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Distributive Justice With and Without Culture

Listed author(s):
  • William A. Jackson

Academic treatments of distributive justice normally adopt a static approach centred on resource allocation among a set of individual agents. The resulting models, expressed in mathematical language, make no allowance for culture, as they never engage with the society's way of life or the moulding of individuals within society. This paper compares the static approach to distributive justice with a cultural one, arguing that a case for redistribution should rest upon its cultural effects in assisting well-being and social cohesion. Unless we recognise culture, we can have little understanding of why inequalities matter, where they come from, and how they might be reduced. Redistribution may be motivated by universal value judgements taken from external sources, but it also entails internal cultural changes that refashion social relations through cumulative causation. In practical terms, it has to penetrate beyond reallocating resource endowments to bring revised attitudes in a society less tolerant of unequal outcomes. Egalitarian reforms will flourish only if they generate and reflect an egalitarian culture.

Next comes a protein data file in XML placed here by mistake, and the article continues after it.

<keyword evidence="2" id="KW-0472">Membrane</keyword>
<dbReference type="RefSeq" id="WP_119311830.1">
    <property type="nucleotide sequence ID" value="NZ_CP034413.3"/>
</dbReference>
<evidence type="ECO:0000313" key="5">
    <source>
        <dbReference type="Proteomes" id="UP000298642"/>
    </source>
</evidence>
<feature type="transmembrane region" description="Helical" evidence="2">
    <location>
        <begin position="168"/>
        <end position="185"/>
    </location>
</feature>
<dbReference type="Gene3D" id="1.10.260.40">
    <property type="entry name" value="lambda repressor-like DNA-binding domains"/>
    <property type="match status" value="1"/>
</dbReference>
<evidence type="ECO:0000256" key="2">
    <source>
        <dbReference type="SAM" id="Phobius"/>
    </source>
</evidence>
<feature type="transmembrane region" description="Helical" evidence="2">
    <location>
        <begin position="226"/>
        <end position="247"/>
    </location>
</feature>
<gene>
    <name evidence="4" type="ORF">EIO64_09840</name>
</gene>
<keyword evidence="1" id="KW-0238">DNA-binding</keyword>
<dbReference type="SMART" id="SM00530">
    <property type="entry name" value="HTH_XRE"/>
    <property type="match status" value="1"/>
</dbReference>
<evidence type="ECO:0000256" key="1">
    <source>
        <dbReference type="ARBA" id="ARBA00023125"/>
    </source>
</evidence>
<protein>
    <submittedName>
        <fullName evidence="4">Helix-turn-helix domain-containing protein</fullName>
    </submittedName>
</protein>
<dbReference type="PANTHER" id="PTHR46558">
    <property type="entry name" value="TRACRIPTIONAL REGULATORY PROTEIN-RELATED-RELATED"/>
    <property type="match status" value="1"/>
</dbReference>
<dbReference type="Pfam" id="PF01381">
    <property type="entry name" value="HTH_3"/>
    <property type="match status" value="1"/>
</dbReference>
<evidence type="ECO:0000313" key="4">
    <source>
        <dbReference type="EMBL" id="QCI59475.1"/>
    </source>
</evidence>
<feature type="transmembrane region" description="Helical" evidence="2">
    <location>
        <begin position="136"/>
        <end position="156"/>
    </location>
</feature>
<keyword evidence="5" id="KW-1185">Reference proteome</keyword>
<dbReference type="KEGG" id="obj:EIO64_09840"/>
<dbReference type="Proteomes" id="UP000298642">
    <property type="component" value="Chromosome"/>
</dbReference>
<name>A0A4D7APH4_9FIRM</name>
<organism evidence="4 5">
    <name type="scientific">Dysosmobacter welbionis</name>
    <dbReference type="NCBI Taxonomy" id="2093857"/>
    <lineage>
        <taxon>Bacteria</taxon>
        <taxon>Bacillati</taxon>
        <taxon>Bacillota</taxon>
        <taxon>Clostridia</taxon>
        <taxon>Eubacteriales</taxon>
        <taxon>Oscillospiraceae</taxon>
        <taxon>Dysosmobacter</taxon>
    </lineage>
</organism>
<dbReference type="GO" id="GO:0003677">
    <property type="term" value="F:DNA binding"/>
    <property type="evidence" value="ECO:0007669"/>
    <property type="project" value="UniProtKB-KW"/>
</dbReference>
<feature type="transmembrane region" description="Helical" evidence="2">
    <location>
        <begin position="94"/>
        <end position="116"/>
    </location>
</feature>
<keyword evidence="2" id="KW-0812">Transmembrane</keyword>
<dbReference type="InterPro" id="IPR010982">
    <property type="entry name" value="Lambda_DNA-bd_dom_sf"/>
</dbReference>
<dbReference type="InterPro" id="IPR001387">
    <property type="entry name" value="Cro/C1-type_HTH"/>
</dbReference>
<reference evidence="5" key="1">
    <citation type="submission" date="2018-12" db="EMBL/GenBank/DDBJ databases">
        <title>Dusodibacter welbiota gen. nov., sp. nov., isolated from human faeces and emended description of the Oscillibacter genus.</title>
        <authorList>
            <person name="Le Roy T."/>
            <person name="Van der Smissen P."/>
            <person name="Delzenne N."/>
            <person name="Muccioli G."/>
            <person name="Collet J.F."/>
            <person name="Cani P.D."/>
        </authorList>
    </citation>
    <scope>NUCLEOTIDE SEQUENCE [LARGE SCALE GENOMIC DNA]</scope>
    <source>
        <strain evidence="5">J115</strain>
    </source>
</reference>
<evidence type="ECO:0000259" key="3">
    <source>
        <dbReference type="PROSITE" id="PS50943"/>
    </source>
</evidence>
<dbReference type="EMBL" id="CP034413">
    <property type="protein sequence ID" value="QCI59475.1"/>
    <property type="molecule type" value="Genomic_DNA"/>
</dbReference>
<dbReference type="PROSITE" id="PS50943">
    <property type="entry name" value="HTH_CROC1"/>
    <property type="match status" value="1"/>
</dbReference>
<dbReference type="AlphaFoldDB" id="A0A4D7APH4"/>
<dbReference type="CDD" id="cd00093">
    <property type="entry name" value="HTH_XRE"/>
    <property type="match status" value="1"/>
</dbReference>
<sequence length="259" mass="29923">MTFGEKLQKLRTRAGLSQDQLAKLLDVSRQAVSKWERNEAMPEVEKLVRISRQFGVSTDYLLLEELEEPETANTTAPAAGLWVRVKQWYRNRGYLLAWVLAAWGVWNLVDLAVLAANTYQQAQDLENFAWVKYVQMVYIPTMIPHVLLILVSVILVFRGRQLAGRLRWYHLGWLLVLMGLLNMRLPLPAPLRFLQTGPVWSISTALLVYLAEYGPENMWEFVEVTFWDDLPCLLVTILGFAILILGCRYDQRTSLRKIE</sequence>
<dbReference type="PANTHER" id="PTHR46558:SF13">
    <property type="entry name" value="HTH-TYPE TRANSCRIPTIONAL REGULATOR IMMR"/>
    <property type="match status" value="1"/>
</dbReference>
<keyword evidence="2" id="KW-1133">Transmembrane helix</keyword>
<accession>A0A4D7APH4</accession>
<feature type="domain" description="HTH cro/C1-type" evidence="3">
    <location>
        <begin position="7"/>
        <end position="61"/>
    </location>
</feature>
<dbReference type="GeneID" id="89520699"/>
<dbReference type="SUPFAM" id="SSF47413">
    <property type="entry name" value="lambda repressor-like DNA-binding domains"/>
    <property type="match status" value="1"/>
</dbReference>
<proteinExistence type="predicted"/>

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File URL: http://hdl.handle.net/10.1080/17530350.2015.1054414
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Article provided by Taylor & Francis Journals in its journal Journal of Cultural Economy.

Volume (Year): 8 (2015)
Issue (Month): 6 (December)
Pages: 673-688

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Handle: RePEc:taf:jculte:v:8:y:2015:i:6:p:673-688
DOI: 10.1080/17530350.2015.1054414
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